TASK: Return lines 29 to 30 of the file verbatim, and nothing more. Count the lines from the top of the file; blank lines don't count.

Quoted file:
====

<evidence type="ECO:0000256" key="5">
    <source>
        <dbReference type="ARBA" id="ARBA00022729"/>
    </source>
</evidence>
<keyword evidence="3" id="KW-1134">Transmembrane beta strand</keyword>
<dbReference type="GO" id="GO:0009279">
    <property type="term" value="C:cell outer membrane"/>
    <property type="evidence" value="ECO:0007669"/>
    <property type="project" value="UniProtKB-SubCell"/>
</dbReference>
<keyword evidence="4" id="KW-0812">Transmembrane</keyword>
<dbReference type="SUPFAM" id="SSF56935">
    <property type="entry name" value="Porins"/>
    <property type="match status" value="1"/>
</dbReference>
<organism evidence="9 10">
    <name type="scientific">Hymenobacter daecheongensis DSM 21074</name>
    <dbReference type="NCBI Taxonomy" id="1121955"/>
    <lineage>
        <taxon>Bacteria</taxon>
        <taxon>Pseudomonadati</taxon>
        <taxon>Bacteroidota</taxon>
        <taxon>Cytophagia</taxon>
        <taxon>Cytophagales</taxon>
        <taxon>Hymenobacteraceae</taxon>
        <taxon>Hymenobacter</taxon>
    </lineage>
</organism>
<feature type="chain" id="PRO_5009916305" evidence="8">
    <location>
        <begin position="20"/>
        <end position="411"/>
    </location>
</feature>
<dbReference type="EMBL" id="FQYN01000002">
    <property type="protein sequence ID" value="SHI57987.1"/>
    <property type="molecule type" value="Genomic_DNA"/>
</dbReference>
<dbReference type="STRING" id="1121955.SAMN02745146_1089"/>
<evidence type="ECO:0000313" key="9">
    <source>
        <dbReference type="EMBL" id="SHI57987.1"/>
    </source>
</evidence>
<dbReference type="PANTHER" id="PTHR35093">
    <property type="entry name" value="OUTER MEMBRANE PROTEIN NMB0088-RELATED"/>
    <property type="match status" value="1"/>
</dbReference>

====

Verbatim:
</organism>
<feature type="chain" id="PRO_5009916305" evidence="8">